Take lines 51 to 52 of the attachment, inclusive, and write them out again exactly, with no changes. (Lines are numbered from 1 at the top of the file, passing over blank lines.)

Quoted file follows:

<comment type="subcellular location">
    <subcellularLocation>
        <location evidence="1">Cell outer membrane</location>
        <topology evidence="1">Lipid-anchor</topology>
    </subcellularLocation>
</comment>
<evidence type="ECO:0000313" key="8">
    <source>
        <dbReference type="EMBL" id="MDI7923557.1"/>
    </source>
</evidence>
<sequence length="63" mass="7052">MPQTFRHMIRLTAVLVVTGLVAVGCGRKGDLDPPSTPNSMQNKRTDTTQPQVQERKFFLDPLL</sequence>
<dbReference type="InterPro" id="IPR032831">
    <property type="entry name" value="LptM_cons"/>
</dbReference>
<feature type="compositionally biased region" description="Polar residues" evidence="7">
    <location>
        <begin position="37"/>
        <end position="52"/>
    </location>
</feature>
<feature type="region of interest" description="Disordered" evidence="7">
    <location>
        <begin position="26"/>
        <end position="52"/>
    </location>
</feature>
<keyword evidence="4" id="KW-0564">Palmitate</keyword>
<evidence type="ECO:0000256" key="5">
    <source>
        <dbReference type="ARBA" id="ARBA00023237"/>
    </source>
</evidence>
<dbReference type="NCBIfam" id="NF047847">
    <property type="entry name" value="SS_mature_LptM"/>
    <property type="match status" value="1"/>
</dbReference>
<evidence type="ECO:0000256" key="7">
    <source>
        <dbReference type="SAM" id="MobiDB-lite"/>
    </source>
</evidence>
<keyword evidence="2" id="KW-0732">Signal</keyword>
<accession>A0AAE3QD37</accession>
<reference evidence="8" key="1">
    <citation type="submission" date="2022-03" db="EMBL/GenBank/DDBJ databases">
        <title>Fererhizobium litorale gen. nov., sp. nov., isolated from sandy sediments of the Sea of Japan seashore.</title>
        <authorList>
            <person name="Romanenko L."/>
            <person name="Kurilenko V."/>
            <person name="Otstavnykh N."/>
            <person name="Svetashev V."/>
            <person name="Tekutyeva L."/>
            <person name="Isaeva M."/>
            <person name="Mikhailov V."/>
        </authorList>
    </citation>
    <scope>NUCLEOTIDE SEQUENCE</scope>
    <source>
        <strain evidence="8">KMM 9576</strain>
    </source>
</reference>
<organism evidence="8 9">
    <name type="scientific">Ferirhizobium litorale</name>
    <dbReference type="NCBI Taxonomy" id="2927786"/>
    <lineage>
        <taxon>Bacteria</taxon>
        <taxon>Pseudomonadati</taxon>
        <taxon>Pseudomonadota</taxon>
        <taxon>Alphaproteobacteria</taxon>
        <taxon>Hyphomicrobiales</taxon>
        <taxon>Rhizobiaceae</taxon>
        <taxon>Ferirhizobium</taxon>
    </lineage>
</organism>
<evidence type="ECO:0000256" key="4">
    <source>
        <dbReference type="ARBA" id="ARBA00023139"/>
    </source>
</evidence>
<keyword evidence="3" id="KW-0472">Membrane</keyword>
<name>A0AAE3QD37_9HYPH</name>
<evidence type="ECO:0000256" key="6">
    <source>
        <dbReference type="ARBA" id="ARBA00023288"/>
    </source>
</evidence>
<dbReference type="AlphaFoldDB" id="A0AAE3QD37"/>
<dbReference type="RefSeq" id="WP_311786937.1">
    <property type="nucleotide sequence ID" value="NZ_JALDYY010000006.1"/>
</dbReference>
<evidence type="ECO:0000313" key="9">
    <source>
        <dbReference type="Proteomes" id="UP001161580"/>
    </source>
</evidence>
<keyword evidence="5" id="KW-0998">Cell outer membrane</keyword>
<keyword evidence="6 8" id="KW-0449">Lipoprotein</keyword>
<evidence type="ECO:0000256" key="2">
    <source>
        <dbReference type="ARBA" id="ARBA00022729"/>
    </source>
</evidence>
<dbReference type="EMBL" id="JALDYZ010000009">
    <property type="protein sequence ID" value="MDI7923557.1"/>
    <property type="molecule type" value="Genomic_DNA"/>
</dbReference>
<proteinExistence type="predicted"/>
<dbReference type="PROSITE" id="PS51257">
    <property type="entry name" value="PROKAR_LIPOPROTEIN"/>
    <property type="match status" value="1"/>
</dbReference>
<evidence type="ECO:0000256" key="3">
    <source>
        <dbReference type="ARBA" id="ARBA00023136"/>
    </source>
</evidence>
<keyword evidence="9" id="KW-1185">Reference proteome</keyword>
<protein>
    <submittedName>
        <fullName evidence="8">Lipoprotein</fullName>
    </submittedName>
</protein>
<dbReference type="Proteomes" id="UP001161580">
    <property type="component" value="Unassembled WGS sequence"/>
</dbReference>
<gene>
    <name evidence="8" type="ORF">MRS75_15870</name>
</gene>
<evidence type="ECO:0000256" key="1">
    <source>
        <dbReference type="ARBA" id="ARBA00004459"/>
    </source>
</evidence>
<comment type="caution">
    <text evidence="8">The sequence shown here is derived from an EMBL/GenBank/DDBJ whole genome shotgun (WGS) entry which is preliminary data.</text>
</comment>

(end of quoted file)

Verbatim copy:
            <person name="Otstavnykh N."/>
            <person name="Svetashev V."/>